BAMAKO, Mali — Mutinous soldiers detained Mali’s president and prime minister Tuesday after surrounding a residence and firing into the air in an apparent coup attempt after several months of demonstrations calling for President Ibrahim Boubacar Keita’s ouster.
The soldiers moved freely through the streets of Bamako, making it increasingly clear that they were in control of the capital city. There was no immediate comment from the soldiers, who hail from the very same military barracks in Kati where an earlier coup originated more than eight years ago.
A regional official, who spoke on condition of anonymity as they were not authorized to speak to journalists, confirmed that the president and prime minister had been detained Tuesday evening.
The dramatic escalation capped off a day of political chaos in Mali, where the U.N. and former colonizer France have spent more than seven years trying to stabilize the country since the 2012 coup allowed an Islamic insurgency to take hold in the West African nation.
The unrest had kicked off in the garrison town of Kati, where mutinous soldiers took weapons from the armory at the barracks, and then detained senior military officers. Anti-government protesters cheered the soldiers’ actions, some even setting fire to a building that belongs to Mali’s justice minister in the capital.
Prime Minister Boubou Cisse, had urged the soldiers to put down their arms.
“There is no problem whose solution cannot be found through dialogue,” he said in a communique.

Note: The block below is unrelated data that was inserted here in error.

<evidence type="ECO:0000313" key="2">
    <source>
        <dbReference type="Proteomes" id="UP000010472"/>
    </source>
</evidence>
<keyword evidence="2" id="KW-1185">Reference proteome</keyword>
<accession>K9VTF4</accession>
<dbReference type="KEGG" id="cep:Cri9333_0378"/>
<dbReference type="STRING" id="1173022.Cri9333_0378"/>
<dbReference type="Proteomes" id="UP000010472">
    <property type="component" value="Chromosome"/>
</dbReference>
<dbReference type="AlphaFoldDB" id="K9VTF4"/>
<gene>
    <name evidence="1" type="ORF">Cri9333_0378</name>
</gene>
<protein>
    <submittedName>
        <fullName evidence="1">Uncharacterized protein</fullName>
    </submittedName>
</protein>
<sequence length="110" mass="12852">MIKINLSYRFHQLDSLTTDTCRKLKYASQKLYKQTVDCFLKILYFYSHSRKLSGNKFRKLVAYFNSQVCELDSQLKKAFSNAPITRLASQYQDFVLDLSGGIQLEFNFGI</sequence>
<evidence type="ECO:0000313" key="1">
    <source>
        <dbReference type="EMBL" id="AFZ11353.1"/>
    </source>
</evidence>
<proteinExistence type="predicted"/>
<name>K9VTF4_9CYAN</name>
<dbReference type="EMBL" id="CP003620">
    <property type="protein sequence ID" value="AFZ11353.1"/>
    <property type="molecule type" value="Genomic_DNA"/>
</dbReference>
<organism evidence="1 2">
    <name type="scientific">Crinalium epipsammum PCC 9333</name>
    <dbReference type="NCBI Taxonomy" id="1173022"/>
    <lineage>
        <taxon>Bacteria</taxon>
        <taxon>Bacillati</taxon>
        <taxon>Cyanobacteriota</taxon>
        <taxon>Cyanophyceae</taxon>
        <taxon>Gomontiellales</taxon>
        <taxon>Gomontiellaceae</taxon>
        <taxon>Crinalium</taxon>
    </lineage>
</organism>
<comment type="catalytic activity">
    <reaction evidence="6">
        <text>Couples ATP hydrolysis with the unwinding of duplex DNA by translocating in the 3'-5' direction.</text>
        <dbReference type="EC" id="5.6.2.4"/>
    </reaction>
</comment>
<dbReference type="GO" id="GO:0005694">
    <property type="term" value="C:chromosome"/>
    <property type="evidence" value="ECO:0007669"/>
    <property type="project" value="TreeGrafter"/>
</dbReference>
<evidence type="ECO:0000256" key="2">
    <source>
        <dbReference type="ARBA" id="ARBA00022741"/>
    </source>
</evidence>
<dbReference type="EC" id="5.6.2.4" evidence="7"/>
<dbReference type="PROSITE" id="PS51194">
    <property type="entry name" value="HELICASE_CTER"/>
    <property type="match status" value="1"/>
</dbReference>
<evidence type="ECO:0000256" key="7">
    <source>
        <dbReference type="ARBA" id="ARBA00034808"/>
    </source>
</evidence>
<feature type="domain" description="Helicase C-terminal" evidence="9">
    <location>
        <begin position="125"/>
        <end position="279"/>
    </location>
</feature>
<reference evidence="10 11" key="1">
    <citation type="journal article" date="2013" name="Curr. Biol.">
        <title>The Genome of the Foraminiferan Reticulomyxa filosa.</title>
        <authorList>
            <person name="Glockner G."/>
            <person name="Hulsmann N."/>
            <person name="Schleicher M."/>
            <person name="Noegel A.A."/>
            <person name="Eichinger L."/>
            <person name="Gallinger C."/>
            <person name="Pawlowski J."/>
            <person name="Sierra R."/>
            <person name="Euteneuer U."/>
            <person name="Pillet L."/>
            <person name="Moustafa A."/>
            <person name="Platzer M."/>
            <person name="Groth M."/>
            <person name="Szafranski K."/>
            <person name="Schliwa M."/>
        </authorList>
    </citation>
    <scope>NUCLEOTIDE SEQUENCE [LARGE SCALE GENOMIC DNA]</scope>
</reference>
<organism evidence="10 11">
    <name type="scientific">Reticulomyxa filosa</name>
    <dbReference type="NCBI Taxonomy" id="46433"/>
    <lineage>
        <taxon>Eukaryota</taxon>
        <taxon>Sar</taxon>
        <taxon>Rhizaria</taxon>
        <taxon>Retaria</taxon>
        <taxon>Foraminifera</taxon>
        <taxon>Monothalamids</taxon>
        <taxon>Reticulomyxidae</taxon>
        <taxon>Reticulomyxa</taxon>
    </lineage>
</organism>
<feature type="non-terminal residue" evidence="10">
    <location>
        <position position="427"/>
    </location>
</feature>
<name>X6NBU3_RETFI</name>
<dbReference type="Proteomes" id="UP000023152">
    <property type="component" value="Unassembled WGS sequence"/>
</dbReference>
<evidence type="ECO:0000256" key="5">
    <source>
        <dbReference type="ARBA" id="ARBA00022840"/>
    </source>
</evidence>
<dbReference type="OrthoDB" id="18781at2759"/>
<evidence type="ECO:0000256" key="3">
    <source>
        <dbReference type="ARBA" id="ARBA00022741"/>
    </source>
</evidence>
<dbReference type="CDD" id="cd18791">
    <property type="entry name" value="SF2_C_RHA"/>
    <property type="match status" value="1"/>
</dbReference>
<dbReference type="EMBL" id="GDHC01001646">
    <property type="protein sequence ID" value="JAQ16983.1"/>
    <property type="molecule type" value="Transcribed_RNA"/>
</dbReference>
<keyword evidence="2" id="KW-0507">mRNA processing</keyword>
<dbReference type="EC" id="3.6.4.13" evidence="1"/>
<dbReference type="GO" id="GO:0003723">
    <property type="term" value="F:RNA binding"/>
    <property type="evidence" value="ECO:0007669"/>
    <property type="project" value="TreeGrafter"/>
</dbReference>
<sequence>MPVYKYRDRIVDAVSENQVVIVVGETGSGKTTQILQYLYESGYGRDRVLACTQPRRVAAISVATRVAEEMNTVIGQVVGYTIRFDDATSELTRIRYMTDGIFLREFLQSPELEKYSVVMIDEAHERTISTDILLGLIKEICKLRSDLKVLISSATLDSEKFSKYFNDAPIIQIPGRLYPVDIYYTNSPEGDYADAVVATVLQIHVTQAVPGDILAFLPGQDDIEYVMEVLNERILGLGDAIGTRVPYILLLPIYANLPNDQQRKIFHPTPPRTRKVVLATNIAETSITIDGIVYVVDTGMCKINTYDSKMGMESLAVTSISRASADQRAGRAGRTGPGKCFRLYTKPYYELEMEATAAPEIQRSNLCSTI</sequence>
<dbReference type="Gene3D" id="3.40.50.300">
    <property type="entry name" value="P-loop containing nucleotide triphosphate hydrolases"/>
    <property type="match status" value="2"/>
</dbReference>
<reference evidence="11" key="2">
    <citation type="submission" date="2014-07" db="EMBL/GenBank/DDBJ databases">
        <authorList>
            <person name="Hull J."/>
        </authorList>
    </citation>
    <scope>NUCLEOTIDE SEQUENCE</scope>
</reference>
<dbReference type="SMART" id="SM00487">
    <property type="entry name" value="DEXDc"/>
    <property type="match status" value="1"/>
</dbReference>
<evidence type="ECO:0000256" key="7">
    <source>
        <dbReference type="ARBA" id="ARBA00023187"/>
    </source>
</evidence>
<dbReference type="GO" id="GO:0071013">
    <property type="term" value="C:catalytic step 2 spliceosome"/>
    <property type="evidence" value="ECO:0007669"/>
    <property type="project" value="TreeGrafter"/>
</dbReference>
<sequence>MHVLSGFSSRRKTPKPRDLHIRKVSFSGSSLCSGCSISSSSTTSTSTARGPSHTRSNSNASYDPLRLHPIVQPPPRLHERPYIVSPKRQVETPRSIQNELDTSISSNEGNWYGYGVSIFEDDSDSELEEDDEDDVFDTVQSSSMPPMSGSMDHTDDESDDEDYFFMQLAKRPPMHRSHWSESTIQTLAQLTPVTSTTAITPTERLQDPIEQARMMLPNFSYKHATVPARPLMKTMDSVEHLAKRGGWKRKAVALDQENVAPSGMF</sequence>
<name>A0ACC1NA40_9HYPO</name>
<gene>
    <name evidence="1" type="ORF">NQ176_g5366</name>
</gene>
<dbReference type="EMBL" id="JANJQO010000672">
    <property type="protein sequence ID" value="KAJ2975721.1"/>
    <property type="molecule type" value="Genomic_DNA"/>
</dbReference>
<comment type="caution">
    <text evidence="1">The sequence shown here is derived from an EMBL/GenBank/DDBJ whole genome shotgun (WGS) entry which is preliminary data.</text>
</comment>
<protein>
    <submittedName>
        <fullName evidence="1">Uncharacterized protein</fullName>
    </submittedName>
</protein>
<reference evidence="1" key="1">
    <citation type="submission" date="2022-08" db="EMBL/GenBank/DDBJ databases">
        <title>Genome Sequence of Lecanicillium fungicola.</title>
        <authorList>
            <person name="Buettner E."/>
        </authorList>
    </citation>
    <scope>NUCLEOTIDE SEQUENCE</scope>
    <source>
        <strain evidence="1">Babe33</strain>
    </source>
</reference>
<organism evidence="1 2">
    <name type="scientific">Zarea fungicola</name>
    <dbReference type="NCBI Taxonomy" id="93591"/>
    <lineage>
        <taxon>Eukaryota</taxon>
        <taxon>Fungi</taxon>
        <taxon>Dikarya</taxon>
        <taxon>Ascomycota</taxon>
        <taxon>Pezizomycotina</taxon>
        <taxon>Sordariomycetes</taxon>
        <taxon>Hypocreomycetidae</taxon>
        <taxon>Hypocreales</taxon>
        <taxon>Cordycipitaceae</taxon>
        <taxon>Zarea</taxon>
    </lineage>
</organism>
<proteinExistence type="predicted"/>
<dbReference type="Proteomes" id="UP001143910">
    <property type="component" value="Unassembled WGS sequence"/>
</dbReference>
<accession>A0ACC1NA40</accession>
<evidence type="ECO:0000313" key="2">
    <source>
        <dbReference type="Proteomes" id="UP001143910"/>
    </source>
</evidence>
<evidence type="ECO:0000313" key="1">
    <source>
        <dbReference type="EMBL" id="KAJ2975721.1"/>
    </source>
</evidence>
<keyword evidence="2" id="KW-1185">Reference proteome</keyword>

Earlier in the day, government workers fled their offices as armed men began detaining officials including the country’s finance minister Abdoulaye Daffe.
It was a dramatic change of fate for Keita, who has tried to meet the protesters’ demands through a series of concessions since the demonstrations began in June. Keita, who has broad support from former colonizer France and other Western allies, first came to power in 2013 when he won more than 77 percent of the vote in a democratic election.
Tuesday’s developments were immediately condemned by the regional bloc known as ECOWAS that had been mediating Mali’s political crisis. France and the United States also strongly criticized the moves.
“The U.S. is opposed to all unconstitutional changes of government whether in the streets or by security forces,” tweeted J. Peter Pham, the State Department’s special envoy for the Sahel region.
It was a troubling repeat of the events leading up to the 2012 coup, which ultimately unleashed years of chaos in Mali when the ensuing power vacuum allowed Islamic extremists to seize control of northern towns. Ultimately a French-led military operation ousted the jihadists but they merely regrouped and then expanded their reach during Keita’s presidency into central Mali.
On March 21, 2012, a similar mutiny erupted at the Kati military camp as rank-and-file soldiers began rioting and then broke into the camp’s armory. After grabbing weapons they later headed for the seat of government, led by then Capt. Amadou Haya Sanogo.
Sanogo was later forced to hand over power to a civilian transitional government that then organized the election Keita won.
The current president has faced growing criticism of how his government has handled the relentless Islamic insurgency engulfing the country once praised as a model of democracy in the region. The military faced a wave of particularly deadly attacks in the north last year, prompting the government to close its most vulnerable outposts as part of a reorganization aimed at stemming the losses.
Regional mediators have urged Keita to share power in a unity government but those overtures were swiftly rejected by opposition leaders who said they would not stop short of Keita’s ouster.